Too many businesses fail to accurately calculate the value that digital projects will truly bring to them and their business. Failing to do so leads to a lack of insight to base investment decisions on and more commonly leads to emotional flare ups stemming from confusion.
There are times when you know this project has to happen, but you’re not certain about its implementation details.
Let’s say you’re running your business and keeping track of important data in a shared Google sheet across the various people at your company. This works for awhile, especially when you have a relatively small amount of people contributing to it.
What happens though when others need to start getting their hands on it. Do you trust them to edit the data and not tear down everything you’ve built to that point? What’s stopping them from putting some letters in a column expecting a number that you’re using for calculations. How do you even go about tracking that down?
In this scenario, you know you need to either build or leverage some type of software to maintain the reliability of your system. What’s not clear is to what extent that needs to take place. Do you need to have different permission levels, such as people who can edit the data but others who can only read? Does the data need to be exportable? Can everyone export it? What impact would having high-level charts and/or insights into your dataset mean for your business? These are the types of questions that most don’t consider when starting a new project or adding onto an existing one.
Building a Roadmap to Success
Each feature or piece of functionality you add to your platform costs you time and money in the form of both upfront and opportunity costs. That means we need to take care of what we add in and when we add it in.
It is in this light that we help build a roadmap for the features that will be on a client’s platform. We can’t tell you how many times people think they need something in order to launch, but they really won’t need it for at least six months. As such, we take the desired functionality and break it out into phases to help them determine the when. We definitely push back here and challenge ideas. Because if a client cannot clearly rationalize the immediate need for a feature, it probably shouldn’t be in there. It’s definitely better to spend a relatively small amount to see if your idea is good before spending lots only to find out it should have never been built.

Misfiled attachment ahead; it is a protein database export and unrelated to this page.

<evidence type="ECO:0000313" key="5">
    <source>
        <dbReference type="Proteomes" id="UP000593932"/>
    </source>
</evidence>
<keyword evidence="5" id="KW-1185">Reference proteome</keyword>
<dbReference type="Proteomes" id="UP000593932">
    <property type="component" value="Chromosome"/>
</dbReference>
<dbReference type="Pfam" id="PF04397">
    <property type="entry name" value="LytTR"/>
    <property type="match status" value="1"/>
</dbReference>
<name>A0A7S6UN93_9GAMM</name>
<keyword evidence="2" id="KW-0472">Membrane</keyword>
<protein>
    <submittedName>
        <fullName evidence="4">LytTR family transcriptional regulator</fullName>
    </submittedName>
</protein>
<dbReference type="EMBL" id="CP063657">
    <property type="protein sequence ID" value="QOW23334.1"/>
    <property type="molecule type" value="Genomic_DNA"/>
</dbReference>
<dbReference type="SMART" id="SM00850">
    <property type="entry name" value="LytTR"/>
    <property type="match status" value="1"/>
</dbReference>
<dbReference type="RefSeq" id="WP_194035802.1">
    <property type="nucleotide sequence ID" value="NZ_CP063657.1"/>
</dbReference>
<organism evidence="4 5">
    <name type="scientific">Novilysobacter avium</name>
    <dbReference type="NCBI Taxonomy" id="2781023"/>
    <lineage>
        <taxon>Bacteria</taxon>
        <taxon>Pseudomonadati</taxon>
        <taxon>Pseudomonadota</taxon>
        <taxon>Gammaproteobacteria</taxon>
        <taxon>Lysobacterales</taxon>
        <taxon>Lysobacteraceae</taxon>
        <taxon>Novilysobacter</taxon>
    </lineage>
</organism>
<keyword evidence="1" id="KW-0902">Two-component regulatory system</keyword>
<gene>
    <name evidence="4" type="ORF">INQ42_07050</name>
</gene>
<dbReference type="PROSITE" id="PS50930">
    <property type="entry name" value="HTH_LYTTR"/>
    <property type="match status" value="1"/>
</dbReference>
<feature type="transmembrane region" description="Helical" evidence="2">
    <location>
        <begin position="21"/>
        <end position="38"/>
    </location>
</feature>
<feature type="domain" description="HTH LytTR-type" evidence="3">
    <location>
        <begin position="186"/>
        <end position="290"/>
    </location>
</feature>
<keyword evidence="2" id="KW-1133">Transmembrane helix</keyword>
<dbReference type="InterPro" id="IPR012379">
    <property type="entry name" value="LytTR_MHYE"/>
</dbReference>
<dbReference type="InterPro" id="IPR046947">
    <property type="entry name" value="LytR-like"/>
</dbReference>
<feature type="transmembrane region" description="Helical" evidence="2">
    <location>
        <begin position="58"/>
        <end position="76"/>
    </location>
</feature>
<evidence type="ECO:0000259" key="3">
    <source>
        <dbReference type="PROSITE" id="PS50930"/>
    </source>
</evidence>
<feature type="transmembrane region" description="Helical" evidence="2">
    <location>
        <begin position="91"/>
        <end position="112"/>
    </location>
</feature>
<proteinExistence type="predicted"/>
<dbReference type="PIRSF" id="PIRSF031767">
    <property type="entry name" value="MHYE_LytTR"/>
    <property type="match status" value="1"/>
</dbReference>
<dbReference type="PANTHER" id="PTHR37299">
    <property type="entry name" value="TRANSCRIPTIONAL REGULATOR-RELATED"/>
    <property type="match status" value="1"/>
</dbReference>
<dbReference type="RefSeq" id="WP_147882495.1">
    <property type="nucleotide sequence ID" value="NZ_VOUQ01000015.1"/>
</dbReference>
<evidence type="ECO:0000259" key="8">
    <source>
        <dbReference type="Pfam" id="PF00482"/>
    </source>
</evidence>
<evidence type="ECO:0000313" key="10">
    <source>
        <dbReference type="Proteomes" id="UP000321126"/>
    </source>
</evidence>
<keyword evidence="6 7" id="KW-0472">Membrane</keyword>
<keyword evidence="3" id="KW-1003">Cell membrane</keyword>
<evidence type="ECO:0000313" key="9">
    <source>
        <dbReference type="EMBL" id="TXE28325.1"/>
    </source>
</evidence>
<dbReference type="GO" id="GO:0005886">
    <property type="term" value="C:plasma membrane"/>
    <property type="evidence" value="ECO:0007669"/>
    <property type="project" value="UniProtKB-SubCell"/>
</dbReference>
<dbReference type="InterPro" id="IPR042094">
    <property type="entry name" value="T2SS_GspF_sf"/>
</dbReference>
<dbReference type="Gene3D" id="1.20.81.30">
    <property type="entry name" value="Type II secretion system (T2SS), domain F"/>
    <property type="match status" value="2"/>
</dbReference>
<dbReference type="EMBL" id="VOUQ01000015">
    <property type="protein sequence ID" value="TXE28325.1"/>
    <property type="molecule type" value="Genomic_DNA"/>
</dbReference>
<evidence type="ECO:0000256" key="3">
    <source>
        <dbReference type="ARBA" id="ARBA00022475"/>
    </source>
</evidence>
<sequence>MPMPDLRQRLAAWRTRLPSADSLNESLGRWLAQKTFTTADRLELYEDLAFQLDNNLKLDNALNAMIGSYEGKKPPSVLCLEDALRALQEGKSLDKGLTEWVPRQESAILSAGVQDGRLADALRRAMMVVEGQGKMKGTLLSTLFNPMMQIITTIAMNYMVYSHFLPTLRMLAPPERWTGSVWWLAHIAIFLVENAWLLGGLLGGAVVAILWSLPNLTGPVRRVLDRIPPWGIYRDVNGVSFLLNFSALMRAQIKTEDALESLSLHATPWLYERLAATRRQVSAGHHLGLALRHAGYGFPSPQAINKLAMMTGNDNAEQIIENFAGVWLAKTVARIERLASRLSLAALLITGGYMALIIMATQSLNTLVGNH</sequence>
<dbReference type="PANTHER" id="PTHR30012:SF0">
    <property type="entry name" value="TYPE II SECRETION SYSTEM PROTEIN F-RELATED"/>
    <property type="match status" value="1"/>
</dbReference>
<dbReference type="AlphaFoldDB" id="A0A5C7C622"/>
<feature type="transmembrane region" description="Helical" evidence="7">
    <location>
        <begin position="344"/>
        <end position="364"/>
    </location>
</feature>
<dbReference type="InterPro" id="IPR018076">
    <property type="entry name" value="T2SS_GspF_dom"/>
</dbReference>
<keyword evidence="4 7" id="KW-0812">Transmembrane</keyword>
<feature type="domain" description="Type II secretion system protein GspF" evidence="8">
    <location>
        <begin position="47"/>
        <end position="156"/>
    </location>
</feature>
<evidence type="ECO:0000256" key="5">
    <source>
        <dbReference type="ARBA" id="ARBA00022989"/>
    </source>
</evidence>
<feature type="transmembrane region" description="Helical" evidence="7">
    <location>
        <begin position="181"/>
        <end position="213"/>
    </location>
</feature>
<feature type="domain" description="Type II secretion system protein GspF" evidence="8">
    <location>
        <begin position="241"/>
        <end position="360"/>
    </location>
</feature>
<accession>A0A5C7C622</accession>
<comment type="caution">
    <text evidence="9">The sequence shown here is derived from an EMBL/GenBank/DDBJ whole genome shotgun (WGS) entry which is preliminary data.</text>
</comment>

Another reason we push back is that we might not yet know what features a user wants. There have definitely been times when we launched something we thought people would love, but they never used it.
In these situations, it’s a better use of your money and time to wait on certain features and let your users tell you they want them. That way you’re making a better investment into your product. How do you know what things fall into this category? That’s what we’re here to help get out of you.
You’ve now spent some time with us and you now know what you’re building, how this product will affect your business, and you have a solid roadmap for success. Motivation is high and you’re eager to get going!
At this point, you have everything you need to push forward. Did someone else provide you a cost and time estimate? Cool, how did that compare to LLT’s? Were they able to account for all the edge-cases that came up during the workshop.
While we’d love for you to keep the momentum going with us, we structure our workshops in a way that puts the power in your hands. If you have someone else you think will serve your needs better, go for it. We were happy to get you where you are now. Our goal was and will continue to be keeping you in the driver’s seat. It is your product after all.
Investors/Stakeholders, Here We Come
There are times when people want something they can take back to other stakeholders or pitch to investors. When something exists only in your head, it can be difficult to make people as excited about it as you are.
One of the best parts of a workshop is its deliverables. You walk away with not only a breakdown of what you’re building, its cost, and how long it will take to build, but also a design prototype of how it will look and feel. It’s your idea in as close to physical form as you can get. Now that is something you can use to get others onboard.